Input data can be sourced from (1) GIS or other 3-dimensional modelling software which produce MIF (MapInfo Interchange Format) or DXF formatted files, (2) from spreadsheet software which produce ASCII files, column-formatted (each column corresponding to eg: location [X,Y,Z], structural measurements, grade, petrophysical properties such density and magnetic susceptibility, etc), and (3) from the interactive manual capture of structural information at one locality.
Figure 1 shows the dialog box allowing to import MapInfo Interchange Format files into gOcad and the resulting object in the gOcad camera. The input file corresponds to the MapInfo provided political boundary file of the world in the latitude-longitude coordinate system. The dialog box to import DXF formatted file is also shown.
Both converters will allow input for any point or line objects. The Mapinfo to gOcad® converter allows to import any numerical properties (floating point or integer values) previously assigned to MapInfo objects. Properties such as structural measurements (planar surfaces) are converted into a vectorial property which can then be used to constrain the geometry of a model (see Fig. 2).
Structural measurement can be entered using three different convention: (1) right hand rule (looking in the direction of the strike, the dip is on the right hand side, eg: 135 50), (2) dip / dip-direction (50 225, and (3) strike, dip, dip-direction (135 50 SW).
These functions were specifically designed to allow an easy input of structural data (foliation and lineation measurements) from measurements taken in the field and digitally captured within a spreadsheet software.
Structural information is converted into a gOcad point (Fig. 2) associated to a vector property (normal to the measured plane and/or lineation) and any other numerical properties assigned to the points in the ASCII file. The structural points are used to constrain the model using normal gOcad® functions. Table 1 shows the ASCII file used to create the points in Figure 2.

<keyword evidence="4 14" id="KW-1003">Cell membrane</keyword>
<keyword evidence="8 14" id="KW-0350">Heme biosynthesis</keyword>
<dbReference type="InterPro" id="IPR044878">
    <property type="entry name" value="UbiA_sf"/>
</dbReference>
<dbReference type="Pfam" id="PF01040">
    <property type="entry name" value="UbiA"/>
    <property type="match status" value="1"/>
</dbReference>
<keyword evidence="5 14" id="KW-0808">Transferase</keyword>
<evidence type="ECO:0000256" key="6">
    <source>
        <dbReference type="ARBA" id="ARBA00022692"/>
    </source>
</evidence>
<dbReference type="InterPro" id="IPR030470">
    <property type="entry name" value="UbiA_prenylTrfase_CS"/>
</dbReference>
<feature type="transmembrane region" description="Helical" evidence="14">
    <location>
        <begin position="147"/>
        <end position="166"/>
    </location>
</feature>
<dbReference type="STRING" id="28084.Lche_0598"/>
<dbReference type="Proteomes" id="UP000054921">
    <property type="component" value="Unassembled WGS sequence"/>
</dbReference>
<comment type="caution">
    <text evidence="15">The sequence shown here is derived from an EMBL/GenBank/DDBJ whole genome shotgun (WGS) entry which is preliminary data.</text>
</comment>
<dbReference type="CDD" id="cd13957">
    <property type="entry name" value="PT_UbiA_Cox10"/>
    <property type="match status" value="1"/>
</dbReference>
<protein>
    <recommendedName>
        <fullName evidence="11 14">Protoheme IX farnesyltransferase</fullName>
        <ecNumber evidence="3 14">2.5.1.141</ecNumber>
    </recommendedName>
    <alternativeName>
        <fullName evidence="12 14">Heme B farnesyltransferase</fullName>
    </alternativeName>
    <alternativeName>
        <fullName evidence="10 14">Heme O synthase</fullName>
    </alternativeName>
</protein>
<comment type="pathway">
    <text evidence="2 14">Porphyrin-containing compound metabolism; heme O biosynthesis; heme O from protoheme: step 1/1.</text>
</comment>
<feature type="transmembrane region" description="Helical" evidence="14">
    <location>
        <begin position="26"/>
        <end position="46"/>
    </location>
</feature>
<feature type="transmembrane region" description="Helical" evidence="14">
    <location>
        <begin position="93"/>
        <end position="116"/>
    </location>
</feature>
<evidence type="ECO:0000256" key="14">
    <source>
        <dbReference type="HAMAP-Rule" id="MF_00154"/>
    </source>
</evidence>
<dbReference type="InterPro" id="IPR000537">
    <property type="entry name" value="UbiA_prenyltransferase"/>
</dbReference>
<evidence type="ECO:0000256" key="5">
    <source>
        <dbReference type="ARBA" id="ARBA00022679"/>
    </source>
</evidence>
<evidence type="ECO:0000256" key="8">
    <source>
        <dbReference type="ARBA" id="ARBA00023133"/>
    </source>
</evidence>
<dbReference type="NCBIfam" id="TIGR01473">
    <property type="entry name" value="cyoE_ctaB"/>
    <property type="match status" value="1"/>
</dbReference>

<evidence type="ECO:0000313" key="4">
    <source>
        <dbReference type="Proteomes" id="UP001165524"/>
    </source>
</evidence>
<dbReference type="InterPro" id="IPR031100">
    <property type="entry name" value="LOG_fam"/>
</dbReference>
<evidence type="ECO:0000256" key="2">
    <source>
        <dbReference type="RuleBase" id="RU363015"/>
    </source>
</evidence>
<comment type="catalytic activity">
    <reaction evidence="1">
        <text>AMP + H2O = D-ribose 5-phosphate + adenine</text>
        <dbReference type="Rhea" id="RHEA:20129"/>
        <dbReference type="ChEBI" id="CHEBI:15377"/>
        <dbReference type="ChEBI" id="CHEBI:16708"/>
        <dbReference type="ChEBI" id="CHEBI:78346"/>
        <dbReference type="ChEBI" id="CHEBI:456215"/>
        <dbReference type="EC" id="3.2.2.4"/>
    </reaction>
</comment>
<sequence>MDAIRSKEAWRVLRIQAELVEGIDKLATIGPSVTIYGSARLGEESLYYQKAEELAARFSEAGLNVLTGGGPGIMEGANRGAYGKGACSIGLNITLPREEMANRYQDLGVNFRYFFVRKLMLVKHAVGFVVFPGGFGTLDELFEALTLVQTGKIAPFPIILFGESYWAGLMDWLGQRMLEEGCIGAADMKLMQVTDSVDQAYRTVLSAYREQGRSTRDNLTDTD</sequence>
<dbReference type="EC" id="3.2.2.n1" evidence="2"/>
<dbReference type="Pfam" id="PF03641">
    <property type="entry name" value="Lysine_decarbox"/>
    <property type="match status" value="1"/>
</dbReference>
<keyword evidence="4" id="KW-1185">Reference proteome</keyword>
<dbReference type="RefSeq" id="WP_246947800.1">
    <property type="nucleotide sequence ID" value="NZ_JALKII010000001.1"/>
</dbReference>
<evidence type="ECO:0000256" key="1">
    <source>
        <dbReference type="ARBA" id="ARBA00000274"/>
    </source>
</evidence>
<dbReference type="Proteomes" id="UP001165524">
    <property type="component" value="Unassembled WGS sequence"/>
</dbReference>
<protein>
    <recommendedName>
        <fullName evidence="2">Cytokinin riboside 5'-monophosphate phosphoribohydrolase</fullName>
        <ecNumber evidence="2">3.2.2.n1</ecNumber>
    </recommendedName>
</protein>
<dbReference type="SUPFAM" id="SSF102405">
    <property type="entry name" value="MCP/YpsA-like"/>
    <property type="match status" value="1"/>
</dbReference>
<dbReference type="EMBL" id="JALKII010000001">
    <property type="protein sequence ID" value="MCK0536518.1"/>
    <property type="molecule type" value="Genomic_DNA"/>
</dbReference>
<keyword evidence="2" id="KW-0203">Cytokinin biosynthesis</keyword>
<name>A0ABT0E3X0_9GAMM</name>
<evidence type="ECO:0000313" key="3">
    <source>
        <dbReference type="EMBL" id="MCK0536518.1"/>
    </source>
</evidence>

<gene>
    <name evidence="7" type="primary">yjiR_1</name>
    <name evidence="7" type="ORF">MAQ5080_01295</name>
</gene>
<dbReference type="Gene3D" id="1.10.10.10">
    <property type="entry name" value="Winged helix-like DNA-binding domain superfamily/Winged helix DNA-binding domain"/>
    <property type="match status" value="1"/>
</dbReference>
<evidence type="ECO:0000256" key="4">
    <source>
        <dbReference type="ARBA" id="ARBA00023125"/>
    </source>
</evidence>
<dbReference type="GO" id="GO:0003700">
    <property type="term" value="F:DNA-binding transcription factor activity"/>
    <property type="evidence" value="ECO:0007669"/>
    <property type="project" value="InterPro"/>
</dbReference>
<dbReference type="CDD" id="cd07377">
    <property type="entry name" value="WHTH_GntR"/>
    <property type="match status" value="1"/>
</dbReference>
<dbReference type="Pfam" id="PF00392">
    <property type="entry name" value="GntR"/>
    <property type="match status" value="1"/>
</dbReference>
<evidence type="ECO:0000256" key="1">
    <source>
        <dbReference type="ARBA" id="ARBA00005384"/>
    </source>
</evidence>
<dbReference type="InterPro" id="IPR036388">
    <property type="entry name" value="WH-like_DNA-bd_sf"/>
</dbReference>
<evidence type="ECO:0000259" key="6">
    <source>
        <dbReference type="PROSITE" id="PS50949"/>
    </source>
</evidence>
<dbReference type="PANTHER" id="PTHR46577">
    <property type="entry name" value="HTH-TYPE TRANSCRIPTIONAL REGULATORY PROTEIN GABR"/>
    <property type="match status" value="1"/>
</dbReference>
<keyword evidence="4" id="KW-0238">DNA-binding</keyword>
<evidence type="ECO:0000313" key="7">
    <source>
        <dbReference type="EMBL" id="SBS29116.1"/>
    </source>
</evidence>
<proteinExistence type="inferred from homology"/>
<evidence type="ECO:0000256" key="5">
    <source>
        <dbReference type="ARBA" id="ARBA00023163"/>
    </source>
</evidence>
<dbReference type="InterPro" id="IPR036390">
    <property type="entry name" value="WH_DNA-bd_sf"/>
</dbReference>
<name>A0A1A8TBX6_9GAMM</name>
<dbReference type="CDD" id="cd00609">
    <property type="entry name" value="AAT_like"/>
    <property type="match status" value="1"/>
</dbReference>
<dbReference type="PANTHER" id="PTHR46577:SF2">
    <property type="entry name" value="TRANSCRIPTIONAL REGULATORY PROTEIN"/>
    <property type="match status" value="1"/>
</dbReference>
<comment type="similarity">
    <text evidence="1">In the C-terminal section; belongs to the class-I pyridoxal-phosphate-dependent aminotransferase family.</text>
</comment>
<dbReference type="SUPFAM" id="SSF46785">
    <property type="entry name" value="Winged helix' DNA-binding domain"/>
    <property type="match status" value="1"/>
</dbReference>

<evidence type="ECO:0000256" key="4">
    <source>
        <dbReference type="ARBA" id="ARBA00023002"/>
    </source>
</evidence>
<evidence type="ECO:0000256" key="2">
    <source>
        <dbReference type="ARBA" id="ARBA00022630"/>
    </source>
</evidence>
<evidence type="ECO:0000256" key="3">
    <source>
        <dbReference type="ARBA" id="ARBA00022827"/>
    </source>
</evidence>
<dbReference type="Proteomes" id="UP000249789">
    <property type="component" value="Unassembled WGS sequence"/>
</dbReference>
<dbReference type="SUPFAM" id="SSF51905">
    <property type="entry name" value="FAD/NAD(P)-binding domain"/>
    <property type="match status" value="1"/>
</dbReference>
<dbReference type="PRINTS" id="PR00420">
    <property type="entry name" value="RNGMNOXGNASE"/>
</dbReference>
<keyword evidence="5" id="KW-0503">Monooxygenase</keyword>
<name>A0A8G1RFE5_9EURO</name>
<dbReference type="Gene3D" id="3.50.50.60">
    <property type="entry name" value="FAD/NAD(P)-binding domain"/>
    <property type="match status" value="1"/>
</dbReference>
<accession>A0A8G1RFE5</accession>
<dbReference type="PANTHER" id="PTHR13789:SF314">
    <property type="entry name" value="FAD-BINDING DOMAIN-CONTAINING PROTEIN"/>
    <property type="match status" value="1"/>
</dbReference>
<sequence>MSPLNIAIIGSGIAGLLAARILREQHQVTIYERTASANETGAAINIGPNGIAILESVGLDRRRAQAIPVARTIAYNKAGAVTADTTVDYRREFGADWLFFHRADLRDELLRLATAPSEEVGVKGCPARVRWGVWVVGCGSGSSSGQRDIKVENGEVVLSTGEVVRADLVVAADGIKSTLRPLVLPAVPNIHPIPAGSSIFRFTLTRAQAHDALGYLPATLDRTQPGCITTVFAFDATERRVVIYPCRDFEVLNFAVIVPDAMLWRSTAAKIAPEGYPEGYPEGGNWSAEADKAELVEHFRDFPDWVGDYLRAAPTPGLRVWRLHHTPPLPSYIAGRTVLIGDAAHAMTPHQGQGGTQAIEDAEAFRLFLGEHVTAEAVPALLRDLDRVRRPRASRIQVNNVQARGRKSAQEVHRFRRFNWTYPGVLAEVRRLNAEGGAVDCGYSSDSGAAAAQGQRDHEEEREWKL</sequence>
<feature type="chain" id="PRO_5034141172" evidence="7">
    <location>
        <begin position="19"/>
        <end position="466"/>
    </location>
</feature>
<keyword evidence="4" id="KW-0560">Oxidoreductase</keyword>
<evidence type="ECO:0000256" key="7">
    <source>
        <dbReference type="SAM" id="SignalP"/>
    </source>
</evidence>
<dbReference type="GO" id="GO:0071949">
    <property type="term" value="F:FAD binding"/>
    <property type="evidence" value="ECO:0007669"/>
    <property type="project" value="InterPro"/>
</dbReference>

A common format used to exchange 3-dimensional models or objects is via the Virtual Reality Modelling Language (VRML). The gOcad® software already proposes to generate VRML models from a list of objects. Still under development, these filters do not allow to export a set of points which are color-coded according to a property. Since hard-rock geology data are very often sparse and discrete, it appeared necessary to be able to save clouds of points as VRML objects corresponding to (1) a stand alone VRML file or (2) a VRML object to be incorporated in a bigger VRML model by further file handling.
Figure 3 the dialog box allowing to output VRML sets of points. The generated VRML model is a spherical representation of the seismicity in the Banda Arc region and along the Australian / Indonesian subduction system. Political boundaries have been added using the classical gOcad function. Depth of hypocentres is color-coded.